That’s the lasting memory of yesterday’s T20 match between England and South Africa. The result itself pales in comparison to “that” incident between Pietersen and Pollock. There is simply no explanation for Pollock being where he was if he wasn’t trying to obstruct South African born Pietersen (don’t tell me his place of birth had nothing to do with that it). Were he trying to back up Ntini’s throw he should have been behind the stumps, not in front of them. Were he following through after bowling, he should have been moving in the opposite direction. Actually, he was, and changed direction only once the chance of the run-out materialised. There is no doubt that whether he was looking at KP or not, he knew he was there and intended to impede him. Perhaps he didn’t intend to collide, just slow him down, but either way, it was wilful obstruction.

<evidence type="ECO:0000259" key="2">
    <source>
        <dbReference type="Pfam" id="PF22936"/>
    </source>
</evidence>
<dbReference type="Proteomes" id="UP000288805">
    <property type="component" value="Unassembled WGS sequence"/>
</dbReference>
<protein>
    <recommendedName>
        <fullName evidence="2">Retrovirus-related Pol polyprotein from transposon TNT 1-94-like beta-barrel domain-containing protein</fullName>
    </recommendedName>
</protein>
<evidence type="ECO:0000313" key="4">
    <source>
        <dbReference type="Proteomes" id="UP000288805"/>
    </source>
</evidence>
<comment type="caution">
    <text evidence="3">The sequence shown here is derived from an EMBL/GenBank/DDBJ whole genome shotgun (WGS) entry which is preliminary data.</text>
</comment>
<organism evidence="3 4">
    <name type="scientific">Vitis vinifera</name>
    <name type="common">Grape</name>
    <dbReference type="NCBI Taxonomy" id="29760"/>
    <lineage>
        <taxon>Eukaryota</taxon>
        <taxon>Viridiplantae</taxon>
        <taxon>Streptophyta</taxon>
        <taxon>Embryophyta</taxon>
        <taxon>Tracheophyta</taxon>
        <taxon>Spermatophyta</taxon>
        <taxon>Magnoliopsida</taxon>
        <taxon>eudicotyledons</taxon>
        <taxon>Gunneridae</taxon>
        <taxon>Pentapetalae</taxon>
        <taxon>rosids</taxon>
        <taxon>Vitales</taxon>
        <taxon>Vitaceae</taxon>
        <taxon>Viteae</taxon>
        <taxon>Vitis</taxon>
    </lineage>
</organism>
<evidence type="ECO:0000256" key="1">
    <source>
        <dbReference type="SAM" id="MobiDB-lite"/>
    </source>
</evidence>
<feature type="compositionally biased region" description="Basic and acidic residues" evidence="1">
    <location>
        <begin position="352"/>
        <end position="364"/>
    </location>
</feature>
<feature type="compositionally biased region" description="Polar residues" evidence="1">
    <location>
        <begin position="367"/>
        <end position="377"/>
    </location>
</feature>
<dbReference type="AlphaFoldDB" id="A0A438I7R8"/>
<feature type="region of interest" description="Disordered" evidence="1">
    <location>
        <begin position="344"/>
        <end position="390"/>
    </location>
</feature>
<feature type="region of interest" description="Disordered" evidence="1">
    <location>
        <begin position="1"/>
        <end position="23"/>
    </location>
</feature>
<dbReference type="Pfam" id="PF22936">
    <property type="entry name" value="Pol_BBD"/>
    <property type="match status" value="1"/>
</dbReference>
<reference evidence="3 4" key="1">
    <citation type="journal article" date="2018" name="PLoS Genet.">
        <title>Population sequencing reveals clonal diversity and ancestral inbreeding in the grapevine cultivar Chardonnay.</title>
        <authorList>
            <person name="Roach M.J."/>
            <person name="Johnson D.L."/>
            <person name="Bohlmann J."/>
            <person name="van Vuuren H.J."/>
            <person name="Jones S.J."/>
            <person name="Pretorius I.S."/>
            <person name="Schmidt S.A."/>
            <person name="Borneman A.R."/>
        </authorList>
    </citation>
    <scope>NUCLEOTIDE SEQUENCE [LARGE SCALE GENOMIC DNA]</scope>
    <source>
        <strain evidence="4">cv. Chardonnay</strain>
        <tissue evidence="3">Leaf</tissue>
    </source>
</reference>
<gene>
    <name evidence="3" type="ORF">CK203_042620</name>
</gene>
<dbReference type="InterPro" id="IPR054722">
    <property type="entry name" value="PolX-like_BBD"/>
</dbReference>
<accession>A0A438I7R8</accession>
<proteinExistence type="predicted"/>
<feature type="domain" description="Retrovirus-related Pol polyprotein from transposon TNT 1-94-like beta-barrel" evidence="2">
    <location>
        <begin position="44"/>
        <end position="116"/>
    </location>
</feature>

Having said that, despite that very unsavoury moment England didn’t deserve to win (neither did South Africa but them’s the breaks). For all the talk (justified talk as well) about recent improvements in England’s fielding they managed to erase those thoughts in one match. People will rightly ask whether Snape should have come in when he did (there’s no doubt in my mind Dimi was left with way too big a task, and the prospect of Dimi and Freddie at the crease together would have put the pressure back on South African), some may even talk about whether he should have been in the side at all (I agree with the selection, his solitary over yielded two good chances, both dropped, and perhaps he should have bowled another instead of Schofield’s last) but selection was not what cost England.
South Africa could have been all out for under 100, and very easily should have been reduced to just 120 runs. Instead Owais Shah and Paul Collingwood let a simple chance drop between them and Albie Morkel made them pay. He actually had a good game with the ball too, getting rid of Owais Shah himself, just when it looked like England might recover the run-chase. That was the real difference. England lost their bottle at the crucial times, South Africa did not.